Jeff, as Grant mentioned, in GR, locally has a specific meaning. it's where the equivalence principe holds. For instance, in highly curved space, if you are in a box say, the size of an elevator, you would be able to tell the difference between gravity and acceleration by measuring the movement of a group of, say ball bearings. In gravity, the bearings on the edges would move toward the center, as they fell, due to tidal gravity. They would not move to the center, as they fell, under acceleration. So, how does GR get around this? It does it by taking smaller and smaller volumes, to define local, in highly curved spacetime, until the difference between gravity and acceleration can't be seen or measured. Another way of stating it would be "The equivalence principle holds when the effects of tidal gravity are unobservable (or can be ignored).

12. Originally Posted by ngc3314
Looking at it another way (my favorite way, as an observer), observations of frequency ratios of spectral lines limits any variation in the fine-structure constant (a ratio involving the electron charge, speed of light, and Planck's constant) to have been less than something like a part in 100,000 since z=3 or so. Thus c cannot have changed by itself any more than that in the last 11 billion years.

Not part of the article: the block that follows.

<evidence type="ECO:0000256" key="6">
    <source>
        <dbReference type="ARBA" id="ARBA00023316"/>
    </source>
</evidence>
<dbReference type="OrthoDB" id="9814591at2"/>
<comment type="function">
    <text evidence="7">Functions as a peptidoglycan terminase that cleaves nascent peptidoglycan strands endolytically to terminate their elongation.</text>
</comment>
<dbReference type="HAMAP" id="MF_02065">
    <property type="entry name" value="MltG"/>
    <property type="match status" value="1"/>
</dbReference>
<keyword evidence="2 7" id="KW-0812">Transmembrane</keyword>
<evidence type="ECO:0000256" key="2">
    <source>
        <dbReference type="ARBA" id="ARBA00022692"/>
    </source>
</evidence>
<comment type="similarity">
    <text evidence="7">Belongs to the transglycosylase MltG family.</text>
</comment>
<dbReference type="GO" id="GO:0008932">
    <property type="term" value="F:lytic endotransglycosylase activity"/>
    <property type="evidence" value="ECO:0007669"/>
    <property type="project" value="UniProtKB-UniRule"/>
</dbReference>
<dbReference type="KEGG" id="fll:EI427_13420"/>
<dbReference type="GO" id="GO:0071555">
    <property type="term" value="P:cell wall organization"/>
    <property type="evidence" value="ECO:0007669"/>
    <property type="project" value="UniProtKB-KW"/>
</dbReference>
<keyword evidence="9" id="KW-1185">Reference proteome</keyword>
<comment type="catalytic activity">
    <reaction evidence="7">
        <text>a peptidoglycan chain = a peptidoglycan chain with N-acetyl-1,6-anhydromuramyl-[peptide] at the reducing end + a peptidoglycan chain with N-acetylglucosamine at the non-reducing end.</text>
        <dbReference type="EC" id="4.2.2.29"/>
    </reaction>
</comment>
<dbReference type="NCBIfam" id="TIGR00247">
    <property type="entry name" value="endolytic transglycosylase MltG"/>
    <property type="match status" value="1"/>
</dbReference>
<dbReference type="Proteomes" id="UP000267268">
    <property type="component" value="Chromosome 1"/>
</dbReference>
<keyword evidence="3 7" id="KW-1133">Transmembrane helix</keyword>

I would assume the test is simply comparing the spectral lines of hydrogen and other elements of very distant emissions with those nearby. After de-redshifting (?), if they align perfectly (within the degree of accuracy you state), then this is solid evidence that the electron charge & behavior is consistent with local charge values and behavior, right? Thanks to Maxwell, since the speed of light can be derived by charge value, in part, then what is true of the spectral alignments will also be true for the speed of light, also correct?

[We could introduce the cosmological principle for this thread but I suspect it was probably introduced in the progenitor thread. ]
Last edited by George; 2010-Jul-02 at 04:17 PM. Reason: gramm

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Originally Posted by ngc3314